AMMAN (Reuters) - Syrian authorities on Monday blamed Islamist militants for the massacre of 108 men, women and children in the town of Houla and denied U.N. and witness accounts that army tanks were in the area at the time.
In a letter to the U.N. Security Council published by state media, the Foreign Ministry said the Syrian army had clashed with hundreds of armed men who it said committed Friday’s massacre. The ministry said the killers used knives, which it called a “signature” of Islamist militant attacks.
“Not a single tank entered the region and the Syrian army was in a state of self-defense using the utmost degree of self control and appropriate response, and anything other than this is pure lies,” the ministry’s letter said.
“The terrorist armed groups ... entered with the purpose of killing and the best proof of that is the killing by knives, which is the signature of terrorist groups who massacre according to the Islamist way.”
It said three Syrian soldiers were killed and 16 wounded.
United Nations Secretary-General Ban Ki-Moon said in a letter to the Security Council on Sunday that U.N. observers who visited the site after the massacre “saw artillery and tank shells and as well as fresh tank tracks”, adding that many buildings had been destroyed by heavy weapons.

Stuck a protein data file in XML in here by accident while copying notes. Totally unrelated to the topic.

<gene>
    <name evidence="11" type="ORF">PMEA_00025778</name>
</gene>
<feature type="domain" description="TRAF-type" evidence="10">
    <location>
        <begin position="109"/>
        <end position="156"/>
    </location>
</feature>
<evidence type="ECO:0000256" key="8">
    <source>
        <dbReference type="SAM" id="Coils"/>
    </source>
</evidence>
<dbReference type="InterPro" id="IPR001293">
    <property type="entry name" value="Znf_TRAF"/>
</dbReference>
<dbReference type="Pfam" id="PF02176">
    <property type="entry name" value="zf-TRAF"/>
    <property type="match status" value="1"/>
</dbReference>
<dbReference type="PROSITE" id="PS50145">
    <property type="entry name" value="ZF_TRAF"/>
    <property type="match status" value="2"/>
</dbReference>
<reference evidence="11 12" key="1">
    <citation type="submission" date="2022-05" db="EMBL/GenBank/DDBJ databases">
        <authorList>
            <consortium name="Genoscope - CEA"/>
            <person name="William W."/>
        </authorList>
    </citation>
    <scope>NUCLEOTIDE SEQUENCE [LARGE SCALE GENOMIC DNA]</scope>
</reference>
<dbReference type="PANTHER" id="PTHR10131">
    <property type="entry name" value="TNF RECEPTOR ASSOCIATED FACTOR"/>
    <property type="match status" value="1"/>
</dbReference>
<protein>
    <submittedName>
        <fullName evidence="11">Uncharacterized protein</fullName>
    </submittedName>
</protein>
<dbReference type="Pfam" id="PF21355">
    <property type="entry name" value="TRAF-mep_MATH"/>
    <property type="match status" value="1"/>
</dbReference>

Witnesses and opposition activists said Assad’s forces, the only side with artillery and tanks during the 14-month-old uprising against his rule, carried out the massacre of the Sunni Muslim civilians. They said the 108 were mostly killed by bullets and knives but that at least 15 also died from shelling.
Houla is mostly populated by Sunni Muslims - from Syria’s majority community which has led the revolt - while many of the surrounding villages are dominated by Alawites, the offshoot of Shi‘ite Islam that provides most of Assad’s ruling cadre.
Reporting by Khaled Yacoub Oweis; Editing by Mark Heinrich